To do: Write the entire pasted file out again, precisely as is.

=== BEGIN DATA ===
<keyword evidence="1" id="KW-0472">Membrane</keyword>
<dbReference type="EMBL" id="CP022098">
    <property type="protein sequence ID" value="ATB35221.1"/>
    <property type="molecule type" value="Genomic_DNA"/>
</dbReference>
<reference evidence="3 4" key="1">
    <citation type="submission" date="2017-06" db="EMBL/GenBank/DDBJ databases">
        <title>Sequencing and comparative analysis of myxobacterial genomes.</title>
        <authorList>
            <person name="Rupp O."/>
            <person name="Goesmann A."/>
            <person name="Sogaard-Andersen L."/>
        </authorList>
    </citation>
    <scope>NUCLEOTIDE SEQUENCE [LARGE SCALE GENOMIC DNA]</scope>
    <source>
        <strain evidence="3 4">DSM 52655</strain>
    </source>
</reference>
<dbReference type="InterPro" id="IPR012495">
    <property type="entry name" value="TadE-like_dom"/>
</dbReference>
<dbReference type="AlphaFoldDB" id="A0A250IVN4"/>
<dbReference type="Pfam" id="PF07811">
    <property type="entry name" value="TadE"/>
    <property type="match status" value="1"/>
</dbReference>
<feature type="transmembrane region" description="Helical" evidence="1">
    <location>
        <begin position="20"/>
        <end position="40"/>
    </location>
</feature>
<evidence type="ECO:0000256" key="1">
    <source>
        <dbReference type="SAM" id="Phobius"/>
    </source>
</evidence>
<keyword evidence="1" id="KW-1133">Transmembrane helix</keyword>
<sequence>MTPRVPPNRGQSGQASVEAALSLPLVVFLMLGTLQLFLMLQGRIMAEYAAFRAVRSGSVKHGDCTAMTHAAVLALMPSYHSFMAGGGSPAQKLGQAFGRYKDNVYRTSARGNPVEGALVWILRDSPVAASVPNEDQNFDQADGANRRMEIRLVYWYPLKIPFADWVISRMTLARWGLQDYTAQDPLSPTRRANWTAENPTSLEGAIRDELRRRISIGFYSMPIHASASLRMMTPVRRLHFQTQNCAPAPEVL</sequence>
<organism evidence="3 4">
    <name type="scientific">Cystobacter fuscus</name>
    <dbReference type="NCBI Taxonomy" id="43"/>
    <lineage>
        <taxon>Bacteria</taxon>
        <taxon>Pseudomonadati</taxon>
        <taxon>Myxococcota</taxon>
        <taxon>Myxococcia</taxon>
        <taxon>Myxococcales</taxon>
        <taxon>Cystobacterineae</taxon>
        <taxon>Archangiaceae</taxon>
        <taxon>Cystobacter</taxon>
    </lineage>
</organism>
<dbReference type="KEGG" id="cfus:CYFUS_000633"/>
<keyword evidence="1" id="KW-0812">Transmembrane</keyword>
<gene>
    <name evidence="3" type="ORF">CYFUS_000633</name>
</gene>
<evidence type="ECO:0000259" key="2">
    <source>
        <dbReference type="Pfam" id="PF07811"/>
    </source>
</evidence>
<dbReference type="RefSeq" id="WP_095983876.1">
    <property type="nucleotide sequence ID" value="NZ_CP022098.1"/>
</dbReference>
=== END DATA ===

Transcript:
<keyword evidence="1" id="KW-0472">Membrane</keyword>
<dbReference type="EMBL" id="CP022098">
    <property type="protein sequence ID" value="ATB35221.1"/>
    <property type="molecule type" value="Genomic_DNA"/>
</dbReference>
<reference evidence="3 4" key="1">
    <citation type="submission" date="2017-06" db="EMBL/GenBank/DDBJ databases">
        <title>Sequencing and comparative analysis of myxobacterial genomes.</title>
        <authorList>
            <person name="Rupp O."/>
            <person name="Goesmann A."/>
            <person name="Sogaard-Andersen L."/>
        </authorList>
    </citation>
    <scope>NUCLEOTIDE SEQUENCE [LARGE SCALE GENOMIC DNA]</scope>
    <source>
        <strain evidence="3 4">DSM 52655</strain>
    </source>
</reference>
<dbReference type="InterPro" id="IPR012495">
    <property type="entry name" value="TadE-like_dom"/>
</dbReference>
<dbReference type="AlphaFoldDB" id="A0A250IVN4"/>
<dbReference type="Pfam" id="PF07811">
    <property type="entry name" value="TadE"/>
    <property type="match status" value="1"/>
</dbReference>
<feature type="transmembrane region" description="Helical" evidence="1">
    <location>
        <begin position="20"/>
        <end position="40"/>
    </location>
</feature>
<evidence type="ECO:0000256" key="1">
    <source>
        <dbReference type="SAM" id="Phobius"/>
    </source>
</evidence>
<keyword evidence="1" id="KW-1133">Transmembrane helix</keyword>
<sequence>MTPRVPPNRGQSGQASVEAALSLPLVVFLMLGTLQLFLMLQGRIMAEYAAFRAVRSGSVKHGDCTAMTHAAVLALMPSYHSFMAGGGSPAQKLGQAFGRYKDNVYRTSARGNPVEGALVWILRDSPVAASVPNEDQNFDQADGANRRMEIRLVYWYPLKIPFADWVISRMTLARWGLQDYTAQDPLSPTRRANWTAENPTSLEGAIRDELRRRISIGFYSMPIHASASLRMMTPVRRLHFQTQNCAPAPEVL</sequence>
<organism evidence="3 4">
    <name type="scientific">Cystobacter fuscus</name>
    <dbReference type="NCBI Taxonomy" id="43"/>
    <lineage>
        <taxon>Bacteria</taxon>
        <taxon>Pseudomonadati</taxon>
        <taxon>Myxococcota</taxon>
        <taxon>Myxococcia</taxon>
        <taxon>Myxococcales</taxon>
        <taxon>Cystobacterineae</taxon>
        <taxon>Archangiaceae</taxon>
        <taxon>Cystobacter</taxon>
    </lineage>
</organism>
<dbReference type="KEGG" id="cfus:CYFUS_000633"/>
<keyword evidence="1" id="KW-0812">Transmembrane</keyword>
<gene>
    <name evidence="3" type="ORF">CYFUS_000633</name>
</gene>
<evidence type="ECO:0000259" key="2">
    <source>
        <dbReference type="Pfam" id="PF07811"/>
    </source>
</evidence>
<dbReference type="RefSeq" id="WP_095983876.1">
    <property type="nucleotide sequence ID" value="NZ_CP022098.1"/>
</dbReference>